Summer has finally arrived, bringing with it sun, vacation time and, of course, heat waves. Every year, heat waves lead to the hospitalization of many seniors, who are particularly at risk of suffering the adverse effects of the heat. Unfortunately, we have no power over the weather. But, you can help your loved one cope more effectively with these periods of extreme heat.
- Keep an eye on the weather forecast so you can plan your activities accordingly;
- Save outdoor activities for cooler times of the day;
- Keep the physical environment as cool as possible:
- Use air conditioning or a fan;
- Close the curtains to keep out the heat;
- Prepare meals that do not need to be cooked in the oven.
- If your place is very warm, spend a few hours in a cool or air conditioned location (e.g., shopping mall, grocery store or pharmacy). Take cool showers or place a cold washcloth on your neck;
- If you don’t live with the person you take care of, make sure that you stop by daily to ensure that all is well;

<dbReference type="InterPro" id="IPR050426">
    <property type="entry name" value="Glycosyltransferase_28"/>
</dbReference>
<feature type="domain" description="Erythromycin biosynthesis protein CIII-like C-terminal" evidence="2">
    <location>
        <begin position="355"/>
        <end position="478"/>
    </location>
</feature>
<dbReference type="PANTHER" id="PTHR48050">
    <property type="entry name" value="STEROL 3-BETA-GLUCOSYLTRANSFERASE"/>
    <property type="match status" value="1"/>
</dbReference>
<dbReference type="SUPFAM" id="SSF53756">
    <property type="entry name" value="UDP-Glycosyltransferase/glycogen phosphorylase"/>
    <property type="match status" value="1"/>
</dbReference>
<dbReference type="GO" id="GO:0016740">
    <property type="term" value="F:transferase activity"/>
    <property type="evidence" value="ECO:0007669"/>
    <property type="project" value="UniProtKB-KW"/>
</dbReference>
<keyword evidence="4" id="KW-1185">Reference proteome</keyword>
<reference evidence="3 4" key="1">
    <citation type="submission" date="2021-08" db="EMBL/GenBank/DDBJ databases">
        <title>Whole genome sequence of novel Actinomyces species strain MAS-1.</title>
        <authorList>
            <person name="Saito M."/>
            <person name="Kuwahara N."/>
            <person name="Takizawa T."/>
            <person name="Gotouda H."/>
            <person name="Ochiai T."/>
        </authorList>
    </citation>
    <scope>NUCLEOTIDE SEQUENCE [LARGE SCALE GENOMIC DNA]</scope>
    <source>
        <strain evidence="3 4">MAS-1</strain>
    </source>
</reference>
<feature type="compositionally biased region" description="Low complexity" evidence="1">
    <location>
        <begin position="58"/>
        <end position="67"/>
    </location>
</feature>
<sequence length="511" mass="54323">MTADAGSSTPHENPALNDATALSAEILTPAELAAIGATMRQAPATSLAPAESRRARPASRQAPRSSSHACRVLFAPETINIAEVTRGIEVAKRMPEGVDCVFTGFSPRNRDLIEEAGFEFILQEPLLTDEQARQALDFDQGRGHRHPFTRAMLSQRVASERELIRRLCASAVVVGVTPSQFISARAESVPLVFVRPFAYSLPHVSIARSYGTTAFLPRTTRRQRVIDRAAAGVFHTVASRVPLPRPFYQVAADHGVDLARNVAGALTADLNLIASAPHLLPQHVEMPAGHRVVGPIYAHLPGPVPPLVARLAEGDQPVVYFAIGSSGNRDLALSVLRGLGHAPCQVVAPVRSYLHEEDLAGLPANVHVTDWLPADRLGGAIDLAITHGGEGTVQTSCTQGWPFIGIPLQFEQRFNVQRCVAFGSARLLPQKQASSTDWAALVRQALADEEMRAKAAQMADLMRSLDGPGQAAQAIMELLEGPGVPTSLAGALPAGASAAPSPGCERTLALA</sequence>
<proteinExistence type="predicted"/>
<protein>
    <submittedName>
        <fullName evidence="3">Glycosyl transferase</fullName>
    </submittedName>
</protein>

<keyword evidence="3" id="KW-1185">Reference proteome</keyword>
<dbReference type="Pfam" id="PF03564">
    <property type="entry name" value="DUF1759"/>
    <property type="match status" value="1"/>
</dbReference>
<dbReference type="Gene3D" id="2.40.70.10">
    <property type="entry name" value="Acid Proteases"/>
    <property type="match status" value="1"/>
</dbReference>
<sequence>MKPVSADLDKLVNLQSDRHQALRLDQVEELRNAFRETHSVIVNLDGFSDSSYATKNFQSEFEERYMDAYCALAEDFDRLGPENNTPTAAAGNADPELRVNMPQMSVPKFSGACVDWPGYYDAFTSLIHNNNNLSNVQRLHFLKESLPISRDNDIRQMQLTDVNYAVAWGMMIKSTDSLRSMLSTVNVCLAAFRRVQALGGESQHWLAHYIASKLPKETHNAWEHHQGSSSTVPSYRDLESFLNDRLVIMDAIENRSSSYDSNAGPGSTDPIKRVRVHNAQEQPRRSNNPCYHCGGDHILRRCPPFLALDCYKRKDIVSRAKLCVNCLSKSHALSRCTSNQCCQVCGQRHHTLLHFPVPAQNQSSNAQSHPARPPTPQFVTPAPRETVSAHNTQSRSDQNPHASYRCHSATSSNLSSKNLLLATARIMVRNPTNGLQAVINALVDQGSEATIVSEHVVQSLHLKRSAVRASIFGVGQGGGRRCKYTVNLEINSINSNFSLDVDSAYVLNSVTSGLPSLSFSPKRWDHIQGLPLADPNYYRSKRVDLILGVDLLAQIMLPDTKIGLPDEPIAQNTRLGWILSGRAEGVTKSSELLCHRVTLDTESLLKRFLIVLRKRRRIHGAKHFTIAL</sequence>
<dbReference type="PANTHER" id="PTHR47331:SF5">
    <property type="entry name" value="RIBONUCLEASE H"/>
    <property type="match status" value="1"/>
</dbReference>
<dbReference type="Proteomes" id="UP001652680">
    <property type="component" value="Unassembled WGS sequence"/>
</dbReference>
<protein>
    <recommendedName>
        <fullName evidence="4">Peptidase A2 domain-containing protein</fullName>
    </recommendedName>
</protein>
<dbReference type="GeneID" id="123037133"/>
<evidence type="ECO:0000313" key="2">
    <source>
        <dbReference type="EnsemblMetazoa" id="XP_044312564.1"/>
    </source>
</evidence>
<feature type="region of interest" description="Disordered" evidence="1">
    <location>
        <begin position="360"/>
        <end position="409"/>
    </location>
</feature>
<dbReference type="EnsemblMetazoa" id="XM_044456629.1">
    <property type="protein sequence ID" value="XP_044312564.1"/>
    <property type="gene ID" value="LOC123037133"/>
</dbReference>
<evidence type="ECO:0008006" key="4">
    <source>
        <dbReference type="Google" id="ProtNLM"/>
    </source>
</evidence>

- Stay properly hydrated:
- Ensure that you drink water regularly and offer it to your loved one;
- Leave a glass near the sink to remind yourself to drink water;
- Choose fruits and vegetables that contain water.
Older people take longer to feel thirst and are more vulnerable to dehydration. - Dre Diana Cruz, physician at the Institut universitaire de gériatrie de Montréal.
Recognizing the signs
When the weather is hot, pay special attention to the following signs:
- Dizziness or fainting;
- Nausea or vomiting;
- Rapid breathing or rapid heart rate;
- Extreme thirst (dry mouth or sticky saliva);
- Less frequent urination and urine that is unusually dark yellow in colour.
If in doubt about the need to seek medical attention, do not hesitate to call 811.
What to do in case s of heat stroke
Heat stroke is a medical emergency. If your loved one’s body temperature is high and your loved one is unconscious, confused or no longer sweating, call 911 immediately.
While waiting for the paramedics, cool down your loved one by applying cold water to large areas of the skin or clothing and fanning your loved one. If you can, help the person move somewhere cooler.